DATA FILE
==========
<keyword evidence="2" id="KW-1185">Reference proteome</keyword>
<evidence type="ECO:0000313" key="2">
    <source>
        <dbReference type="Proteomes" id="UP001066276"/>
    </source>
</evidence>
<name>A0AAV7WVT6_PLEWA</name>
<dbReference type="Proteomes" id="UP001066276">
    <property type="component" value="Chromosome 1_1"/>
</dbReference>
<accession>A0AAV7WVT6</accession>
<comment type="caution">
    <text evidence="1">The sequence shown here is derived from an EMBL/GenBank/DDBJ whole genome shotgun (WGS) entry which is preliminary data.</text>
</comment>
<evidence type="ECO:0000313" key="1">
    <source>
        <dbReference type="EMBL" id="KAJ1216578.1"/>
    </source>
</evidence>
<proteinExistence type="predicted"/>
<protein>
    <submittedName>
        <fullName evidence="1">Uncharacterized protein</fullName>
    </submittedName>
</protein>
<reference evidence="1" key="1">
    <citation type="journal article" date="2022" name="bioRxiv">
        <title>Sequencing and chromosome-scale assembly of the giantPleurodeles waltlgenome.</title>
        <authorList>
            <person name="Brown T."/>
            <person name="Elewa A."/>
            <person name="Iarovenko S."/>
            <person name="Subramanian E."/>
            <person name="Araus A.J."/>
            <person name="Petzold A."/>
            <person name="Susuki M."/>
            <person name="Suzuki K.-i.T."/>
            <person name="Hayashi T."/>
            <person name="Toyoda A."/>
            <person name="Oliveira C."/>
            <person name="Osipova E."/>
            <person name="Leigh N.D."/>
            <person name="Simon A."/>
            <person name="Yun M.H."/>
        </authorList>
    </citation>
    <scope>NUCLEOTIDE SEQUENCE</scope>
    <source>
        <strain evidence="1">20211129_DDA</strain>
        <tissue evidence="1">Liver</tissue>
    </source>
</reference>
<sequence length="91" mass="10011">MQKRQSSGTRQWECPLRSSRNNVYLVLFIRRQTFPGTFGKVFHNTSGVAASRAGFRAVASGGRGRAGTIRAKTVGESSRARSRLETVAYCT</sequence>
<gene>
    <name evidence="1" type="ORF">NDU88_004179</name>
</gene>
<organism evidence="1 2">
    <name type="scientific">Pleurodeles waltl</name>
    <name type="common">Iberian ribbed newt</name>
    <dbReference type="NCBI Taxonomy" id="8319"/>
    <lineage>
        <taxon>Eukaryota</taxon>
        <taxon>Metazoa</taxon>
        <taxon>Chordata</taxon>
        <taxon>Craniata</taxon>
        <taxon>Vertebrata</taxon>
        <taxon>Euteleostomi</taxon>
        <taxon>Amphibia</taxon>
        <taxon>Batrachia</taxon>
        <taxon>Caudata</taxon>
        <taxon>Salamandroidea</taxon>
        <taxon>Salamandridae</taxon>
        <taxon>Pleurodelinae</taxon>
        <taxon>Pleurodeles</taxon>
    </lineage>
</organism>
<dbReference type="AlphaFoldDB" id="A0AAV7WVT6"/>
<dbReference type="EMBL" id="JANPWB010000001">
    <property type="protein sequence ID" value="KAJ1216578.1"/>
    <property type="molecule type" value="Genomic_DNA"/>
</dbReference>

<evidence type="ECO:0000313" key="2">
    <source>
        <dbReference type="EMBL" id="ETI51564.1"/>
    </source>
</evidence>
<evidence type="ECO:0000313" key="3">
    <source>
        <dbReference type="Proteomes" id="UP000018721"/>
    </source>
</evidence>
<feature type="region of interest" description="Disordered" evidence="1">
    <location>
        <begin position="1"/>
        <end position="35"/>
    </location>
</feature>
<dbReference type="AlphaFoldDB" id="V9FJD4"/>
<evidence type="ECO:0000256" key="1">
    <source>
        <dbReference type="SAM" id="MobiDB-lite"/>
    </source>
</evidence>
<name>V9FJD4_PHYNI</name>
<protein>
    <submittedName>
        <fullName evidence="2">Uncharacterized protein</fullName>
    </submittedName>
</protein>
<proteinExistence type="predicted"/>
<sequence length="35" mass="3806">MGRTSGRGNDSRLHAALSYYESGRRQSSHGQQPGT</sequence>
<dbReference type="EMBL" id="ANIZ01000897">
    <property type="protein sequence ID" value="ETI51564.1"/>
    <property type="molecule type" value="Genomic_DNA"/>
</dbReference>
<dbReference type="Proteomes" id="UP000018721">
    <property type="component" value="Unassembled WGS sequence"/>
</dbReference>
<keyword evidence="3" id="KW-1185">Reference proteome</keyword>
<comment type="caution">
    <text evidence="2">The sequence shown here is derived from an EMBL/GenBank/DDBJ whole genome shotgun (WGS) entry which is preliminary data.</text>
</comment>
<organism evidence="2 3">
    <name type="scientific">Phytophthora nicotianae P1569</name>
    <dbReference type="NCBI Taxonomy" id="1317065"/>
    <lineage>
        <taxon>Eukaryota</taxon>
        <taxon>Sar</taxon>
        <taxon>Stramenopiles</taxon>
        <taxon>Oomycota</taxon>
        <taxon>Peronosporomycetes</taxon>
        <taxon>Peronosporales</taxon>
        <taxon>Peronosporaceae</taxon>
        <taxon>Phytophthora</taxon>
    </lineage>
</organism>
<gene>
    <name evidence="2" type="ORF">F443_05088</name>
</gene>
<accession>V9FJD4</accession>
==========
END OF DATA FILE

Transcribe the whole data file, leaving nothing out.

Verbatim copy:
<keyword evidence="2" id="KW-1185">Reference proteome</keyword>
<evidence type="ECO:0000313" key="2">
    <source>
        <dbReference type="Proteomes" id="UP001066276"/>
    </source>
</evidence>
<name>A0AAV7WVT6_PLEWA</name>
<dbReference type="Proteomes" id="UP001066276">
    <property type="component" value="Chromosome 1_1"/>
</dbReference>
<accession>A0AAV7WVT6</accession>
<comment type="caution">
    <text evidence="1">The sequence shown here is derived from an EMBL/GenBank/DDBJ whole genome shotgun (WGS) entry which is preliminary data.</text>
</comment>
<evidence type="ECO:0000313" key="1">
    <source>
        <dbReference type="EMBL" id="KAJ1216578.1"/>
    </source>
</evidence>
<proteinExistence type="predicted"/>
<protein>
    <submittedName>
        <fullName evidence="1">Uncharacterized protein</fullName>
    </submittedName>
</protein>
<reference evidence="1" key="1">
    <citation type="journal article" date="2022" name="bioRxiv">
        <title>Sequencing and chromosome-scale assembly of the giantPleurodeles waltlgenome.</title>
        <authorList>
            <person name="Brown T."/>
            <person name="Elewa A."/>
            <person name="Iarovenko S."/>
            <person name="Subramanian E."/>
            <person name="Araus A.J."/>
            <person name="Petzold A."/>
            <person name="Susuki M."/>
            <person name="Suzuki K.-i.T."/>
            <person name="Hayashi T."/>
            <person name="Toyoda A."/>
            <person name="Oliveira C."/>
            <person name="Osipova E."/>
            <person name="Leigh N.D."/>
            <person name="Simon A."/>
            <person name="Yun M.H."/>
        </authorList>
    </citation>
    <scope>NUCLEOTIDE SEQUENCE</scope>
    <source>
        <strain evidence="1">20211129_DDA</strain>
        <tissue evidence="1">Liver</tissue>
    </source>
</reference>
<sequence length="91" mass="10011">MQKRQSSGTRQWECPLRSSRNNVYLVLFIRRQTFPGTFGKVFHNTSGVAASRAGFRAVASGGRGRAGTIRAKTVGESSRARSRLETVAYCT</sequence>
<gene>
    <name evidence="1" type="ORF">NDU88_004179</name>
</gene>
<organism evidence="1 2">
    <name type="scientific">Pleurodeles waltl</name>
    <name type="common">Iberian ribbed newt</name>
    <dbReference type="NCBI Taxonomy" id="8319"/>
    <lineage>
        <taxon>Eukaryota</taxon>
        <taxon>Metazoa</taxon>
        <taxon>Chordata</taxon>
        <taxon>Craniata</taxon>
        <taxon>Vertebrata</taxon>
        <taxon>Euteleostomi</taxon>
        <taxon>Amphibia</taxon>
        <taxon>Batrachia</taxon>
        <taxon>Caudata</taxon>
        <taxon>Salamandroidea</taxon>
        <taxon>Salamandridae</taxon>
        <taxon>Pleurodelinae</taxon>
        <taxon>Pleurodeles</taxon>
    </lineage>
</organism>
<dbReference type="AlphaFoldDB" id="A0AAV7WVT6"/>
<dbReference type="EMBL" id="JANPWB010000001">
    <property type="protein sequence ID" value="KAJ1216578.1"/>
    <property type="molecule type" value="Genomic_DNA"/>
</dbReference>

<evidence type="ECO:0000313" key="2">
    <source>
        <dbReference type="EMBL" id="ETI51564.1"/>
    </source>
</evidence>
<evidence type="ECO:0000313" key="3">
    <source>
        <dbReference type="Proteomes" id="UP000018721"/>
    </source>
</evidence>
<feature type="region of interest" description="Disordered" evidence="1">
    <location>
        <begin position="1"/>
        <end position="35"/>
    </location>
</feature>
<dbReference type="AlphaFoldDB" id="V9FJD4"/>
<evidence type="ECO:0000256" key="1">
    <source>
        <dbReference type="SAM" id="MobiDB-lite"/>
    </source>
</evidence>
<name>V9FJD4_PHYNI</name>
<protein>
    <submittedName>
        <fullName evidence="2">Uncharacterized protein</fullName>
    </submittedName>
</protein>
<proteinExistence type="predicted"/>
<sequence length="35" mass="3806">MGRTSGRGNDSRLHAALSYYESGRRQSSHGQQPGT</sequence>
<dbReference type="EMBL" id="ANIZ01000897">
    <property type="protein sequence ID" value="ETI51564.1"/>
    <property type="molecule type" value="Genomic_DNA"/>
</dbReference>
<dbReference type="Proteomes" id="UP000018721">
    <property type="component" value="Unassembled WGS sequence"/>
</dbReference>
<keyword evidence="3" id="KW-1185">Reference proteome</keyword>
<comment type="caution">
    <text evidence="2">The sequence shown here is derived from an EMBL/GenBank/DDBJ whole genome shotgun (WGS) entry which is preliminary data.</text>
</comment>
<organism evidence="2 3">
    <name type="scientific">Phytophthora nicotianae P1569</name>
    <dbReference type="NCBI Taxonomy" id="1317065"/>
    <lineage>
        <taxon>Eukaryota</taxon>
        <taxon>Sar</taxon>
        <taxon>Stramenopiles</taxon>
        <taxon>Oomycota</taxon>
        <taxon>Peronosporomycetes</taxon>
        <taxon>Peronosporales</taxon>
        <taxon>Peronosporaceae</taxon>
        <taxon>Phytophthora</taxon>
    </lineage>
</organism>
<gene>
    <name evidence="2" type="ORF">F443_05088</name>
</gene>
<accession>V9FJD4</accession>